IwamotoScott’s Goto House is shaped around its 360-degree views
This vacation house, set in the rolling hills of California’s Napa Valley, looks fairly simple in its discreet, low-rise form and utilitarian material palette. Yet as its authors, San Francisco-based husband-and-wife team Lisa Iwamoto and Craig Scott of IwamotoScott Architects, reveal, the process of creating its perfectly streamlined forms was anything but.
The programme comprises four basic zones, including living, dining and kitchen; master bedroom; the children’s bedroom; and the yoga room and guest bath. ‘The four programme blocks are each a different size and proportion, necessitating an interdependent resultant geometry. A parametric relationship was developed, whereby the form of the hexagon adapts to the varying position and sizing of the four blocks. In section, the six roof planes slope downward toward the central rhombus court, each yielding a different pitch’, explain the architects.
This complex geometry is also part of what the architects love about this project. ‘[Our favourite part] is the way the geometric form of the house synthesises its different spaces into a simple-yet-complex whole – a whole that feels both autonomous or imported and highly site-specific at the same time. This plays out with the relatively simple and unified overall form of the building yielding complex experiential effects and play between the outward pull of the surrounding landscape and inward pull toward the more pure geometry of the central court – a condition best understood as a truly four-dimensional experience, in moving about the house.’
The house, spanning a fairly modest 200sq m, is shaped like a donut. Photography: Bruce Damonte
The commission for Goto House came from a client who had in the past purchased a home that included IwamotoScott’s work. He decided to use their expertise in his new-built countryside retreat, allowing them to test a few different design directions first, before settling on a solution that ‘felt the least familiar/comfortable but most intriguing and compelling to him’, recalls Scott.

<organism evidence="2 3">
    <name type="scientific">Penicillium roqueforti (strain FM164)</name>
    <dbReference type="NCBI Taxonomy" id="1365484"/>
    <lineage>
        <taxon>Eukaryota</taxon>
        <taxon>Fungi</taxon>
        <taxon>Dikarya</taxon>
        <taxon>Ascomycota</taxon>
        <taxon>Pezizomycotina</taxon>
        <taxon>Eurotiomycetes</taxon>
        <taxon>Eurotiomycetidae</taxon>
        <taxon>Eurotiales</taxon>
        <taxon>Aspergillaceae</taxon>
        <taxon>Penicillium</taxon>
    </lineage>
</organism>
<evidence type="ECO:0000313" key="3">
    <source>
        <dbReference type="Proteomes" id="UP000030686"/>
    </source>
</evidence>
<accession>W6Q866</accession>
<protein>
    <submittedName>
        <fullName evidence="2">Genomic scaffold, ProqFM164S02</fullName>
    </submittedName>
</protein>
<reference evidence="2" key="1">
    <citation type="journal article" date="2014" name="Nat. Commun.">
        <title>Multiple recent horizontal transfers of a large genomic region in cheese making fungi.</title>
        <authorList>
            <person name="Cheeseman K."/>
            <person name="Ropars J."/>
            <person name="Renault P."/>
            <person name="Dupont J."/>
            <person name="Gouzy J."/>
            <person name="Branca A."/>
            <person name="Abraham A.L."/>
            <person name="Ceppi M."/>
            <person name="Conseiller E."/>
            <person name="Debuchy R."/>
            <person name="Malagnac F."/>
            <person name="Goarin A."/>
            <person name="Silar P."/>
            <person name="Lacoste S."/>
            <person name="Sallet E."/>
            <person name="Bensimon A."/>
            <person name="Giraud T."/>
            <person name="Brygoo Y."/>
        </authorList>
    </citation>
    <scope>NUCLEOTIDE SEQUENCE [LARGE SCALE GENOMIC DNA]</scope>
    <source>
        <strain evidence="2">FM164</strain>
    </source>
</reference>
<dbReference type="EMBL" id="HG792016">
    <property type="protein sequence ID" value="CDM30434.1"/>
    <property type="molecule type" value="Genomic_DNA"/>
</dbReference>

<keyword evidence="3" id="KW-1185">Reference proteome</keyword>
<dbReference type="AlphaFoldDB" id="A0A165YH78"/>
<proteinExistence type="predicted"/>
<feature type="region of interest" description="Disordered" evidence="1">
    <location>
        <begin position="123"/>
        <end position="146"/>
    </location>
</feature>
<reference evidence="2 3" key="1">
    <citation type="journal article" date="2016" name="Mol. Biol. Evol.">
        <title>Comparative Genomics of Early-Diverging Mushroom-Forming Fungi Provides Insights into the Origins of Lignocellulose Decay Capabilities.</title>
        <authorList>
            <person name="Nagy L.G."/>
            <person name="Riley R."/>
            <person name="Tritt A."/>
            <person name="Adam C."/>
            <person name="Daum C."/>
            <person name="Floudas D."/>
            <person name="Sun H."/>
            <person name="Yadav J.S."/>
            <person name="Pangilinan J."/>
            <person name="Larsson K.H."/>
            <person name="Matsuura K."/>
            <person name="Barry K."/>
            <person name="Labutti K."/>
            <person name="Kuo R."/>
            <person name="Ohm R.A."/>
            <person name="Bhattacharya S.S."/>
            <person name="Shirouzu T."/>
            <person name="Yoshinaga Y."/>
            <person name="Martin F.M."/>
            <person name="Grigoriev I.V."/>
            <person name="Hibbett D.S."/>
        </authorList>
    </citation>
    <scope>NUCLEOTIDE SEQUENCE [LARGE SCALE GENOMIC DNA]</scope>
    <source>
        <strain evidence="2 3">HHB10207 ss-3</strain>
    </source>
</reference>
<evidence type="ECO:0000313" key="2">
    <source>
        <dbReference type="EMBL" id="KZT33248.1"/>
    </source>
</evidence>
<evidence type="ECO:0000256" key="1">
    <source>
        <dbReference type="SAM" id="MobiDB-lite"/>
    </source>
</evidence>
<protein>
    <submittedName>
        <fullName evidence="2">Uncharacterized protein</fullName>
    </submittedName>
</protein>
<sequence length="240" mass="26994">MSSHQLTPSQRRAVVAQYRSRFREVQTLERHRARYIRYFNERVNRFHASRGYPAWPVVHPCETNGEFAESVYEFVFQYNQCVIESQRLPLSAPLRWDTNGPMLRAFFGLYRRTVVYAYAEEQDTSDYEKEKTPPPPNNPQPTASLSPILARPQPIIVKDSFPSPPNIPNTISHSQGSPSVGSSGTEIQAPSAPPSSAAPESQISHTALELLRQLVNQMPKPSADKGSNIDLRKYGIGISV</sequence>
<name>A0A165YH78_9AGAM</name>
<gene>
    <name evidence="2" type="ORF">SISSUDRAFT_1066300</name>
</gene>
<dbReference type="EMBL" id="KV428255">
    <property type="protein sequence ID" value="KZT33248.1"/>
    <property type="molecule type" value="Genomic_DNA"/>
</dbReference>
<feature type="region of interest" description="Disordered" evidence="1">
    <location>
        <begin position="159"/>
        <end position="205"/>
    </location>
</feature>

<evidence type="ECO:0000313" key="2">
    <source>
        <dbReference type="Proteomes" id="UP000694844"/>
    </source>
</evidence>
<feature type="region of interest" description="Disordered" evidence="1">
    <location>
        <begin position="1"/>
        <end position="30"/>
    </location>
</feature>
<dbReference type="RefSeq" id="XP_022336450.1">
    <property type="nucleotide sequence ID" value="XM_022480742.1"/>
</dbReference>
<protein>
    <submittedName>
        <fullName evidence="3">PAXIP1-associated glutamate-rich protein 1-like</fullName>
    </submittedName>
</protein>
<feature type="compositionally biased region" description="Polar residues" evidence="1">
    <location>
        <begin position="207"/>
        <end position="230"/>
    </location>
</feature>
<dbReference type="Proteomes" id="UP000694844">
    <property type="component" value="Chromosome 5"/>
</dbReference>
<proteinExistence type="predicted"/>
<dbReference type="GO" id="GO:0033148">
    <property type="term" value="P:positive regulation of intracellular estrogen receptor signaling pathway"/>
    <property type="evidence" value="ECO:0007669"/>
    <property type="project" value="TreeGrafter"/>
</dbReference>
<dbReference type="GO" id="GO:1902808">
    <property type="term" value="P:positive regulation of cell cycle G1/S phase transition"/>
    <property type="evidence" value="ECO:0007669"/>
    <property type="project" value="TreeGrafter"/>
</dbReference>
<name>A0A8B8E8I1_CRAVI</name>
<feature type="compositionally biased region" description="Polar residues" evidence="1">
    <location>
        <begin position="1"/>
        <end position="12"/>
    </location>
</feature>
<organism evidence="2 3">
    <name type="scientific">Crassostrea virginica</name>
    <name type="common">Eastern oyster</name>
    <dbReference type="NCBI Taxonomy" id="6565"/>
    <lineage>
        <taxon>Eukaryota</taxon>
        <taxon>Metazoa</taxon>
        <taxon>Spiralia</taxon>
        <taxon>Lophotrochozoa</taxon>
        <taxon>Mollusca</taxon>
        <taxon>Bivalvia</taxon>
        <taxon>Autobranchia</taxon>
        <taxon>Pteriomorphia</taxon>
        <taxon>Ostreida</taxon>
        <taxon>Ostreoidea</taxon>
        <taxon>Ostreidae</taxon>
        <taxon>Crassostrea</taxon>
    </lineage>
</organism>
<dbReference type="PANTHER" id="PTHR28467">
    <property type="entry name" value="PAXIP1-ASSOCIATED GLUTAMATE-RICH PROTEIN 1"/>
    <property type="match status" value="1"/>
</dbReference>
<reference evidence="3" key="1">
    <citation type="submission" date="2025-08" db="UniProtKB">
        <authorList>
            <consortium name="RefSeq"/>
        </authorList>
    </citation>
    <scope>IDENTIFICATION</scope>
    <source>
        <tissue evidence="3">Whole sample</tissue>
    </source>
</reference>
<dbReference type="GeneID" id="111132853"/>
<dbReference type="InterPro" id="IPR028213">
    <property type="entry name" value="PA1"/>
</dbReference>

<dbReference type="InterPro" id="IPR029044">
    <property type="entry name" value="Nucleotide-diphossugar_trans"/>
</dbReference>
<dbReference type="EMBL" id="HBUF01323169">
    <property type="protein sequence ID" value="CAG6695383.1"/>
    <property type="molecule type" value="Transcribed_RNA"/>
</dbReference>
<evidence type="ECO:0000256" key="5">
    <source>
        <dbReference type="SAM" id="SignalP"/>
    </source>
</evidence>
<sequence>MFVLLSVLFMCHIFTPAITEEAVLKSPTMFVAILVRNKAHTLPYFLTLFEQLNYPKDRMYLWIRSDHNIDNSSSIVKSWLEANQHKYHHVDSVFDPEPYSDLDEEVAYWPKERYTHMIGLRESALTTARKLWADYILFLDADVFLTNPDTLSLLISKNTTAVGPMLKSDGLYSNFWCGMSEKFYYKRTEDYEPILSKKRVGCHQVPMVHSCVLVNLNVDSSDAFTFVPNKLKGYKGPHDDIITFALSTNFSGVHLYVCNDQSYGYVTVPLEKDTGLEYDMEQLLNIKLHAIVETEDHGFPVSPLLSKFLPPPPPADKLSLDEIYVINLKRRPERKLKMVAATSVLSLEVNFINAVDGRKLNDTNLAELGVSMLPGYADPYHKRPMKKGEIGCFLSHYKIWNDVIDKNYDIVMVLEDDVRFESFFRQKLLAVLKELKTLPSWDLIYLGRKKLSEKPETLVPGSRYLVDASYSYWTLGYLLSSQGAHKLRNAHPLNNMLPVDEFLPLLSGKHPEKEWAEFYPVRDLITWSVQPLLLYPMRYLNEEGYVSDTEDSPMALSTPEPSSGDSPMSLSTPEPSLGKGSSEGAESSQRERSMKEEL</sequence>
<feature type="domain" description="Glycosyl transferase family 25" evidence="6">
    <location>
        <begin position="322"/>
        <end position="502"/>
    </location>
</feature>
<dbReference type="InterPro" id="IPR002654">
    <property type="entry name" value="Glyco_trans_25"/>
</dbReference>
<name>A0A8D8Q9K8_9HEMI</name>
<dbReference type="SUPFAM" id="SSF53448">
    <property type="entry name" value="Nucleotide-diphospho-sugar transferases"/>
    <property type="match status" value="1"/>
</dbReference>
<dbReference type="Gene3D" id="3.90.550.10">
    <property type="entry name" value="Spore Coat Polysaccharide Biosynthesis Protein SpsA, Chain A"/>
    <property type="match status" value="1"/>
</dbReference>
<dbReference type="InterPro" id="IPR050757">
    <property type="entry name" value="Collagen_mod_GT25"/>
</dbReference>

The structure, a hexagonal donut-shaped volume, was designed around the plot’s signature 360-degree views. Making the most of the long vistas, the architects positioned the house’s public areas near the building’s outer edges, adding swathes of glass and large openings, while also cutting out timber-lined terraces from where the residents can admire the beautiful views, from mountains in the distance to a nearby lake.
The residence’s private areas, such as bedrooms and bathrooms, are located nearer the inner walls, looking into the clearing at the building’s heart. This centrally placed opening has been designed as a Japanese style garden, creating a sense of serenity and warmth. Still, the house’s dynamic shape is visible everywhere, shaped by unexpected angles and confident lines, which are offset by the structure’s restrained colour and material palette – metal and timber cladding externally, and white plastered interior walls. A swimming pool, added just outside the main house, makes for the ideal spot to take a dip, refresh and appreciate the surrounding nature.
In addition to its forward-thinking design, the house is completely off-grid, adding an interesting, sustainability-focused twist to the architects and owners’ contemporary approach. The layout was designed with natural ventilation in mind, which the residents prefer to use whenever possible. A photovoltaic system is also placed on site – on top of the complex’s garage – to attend to the building’s energy needs.
The result? A striking contemporary structure that manages to be at the same time subtle and strong, while sitting lightly on the beautifully rugged natural landscape of Napa County. §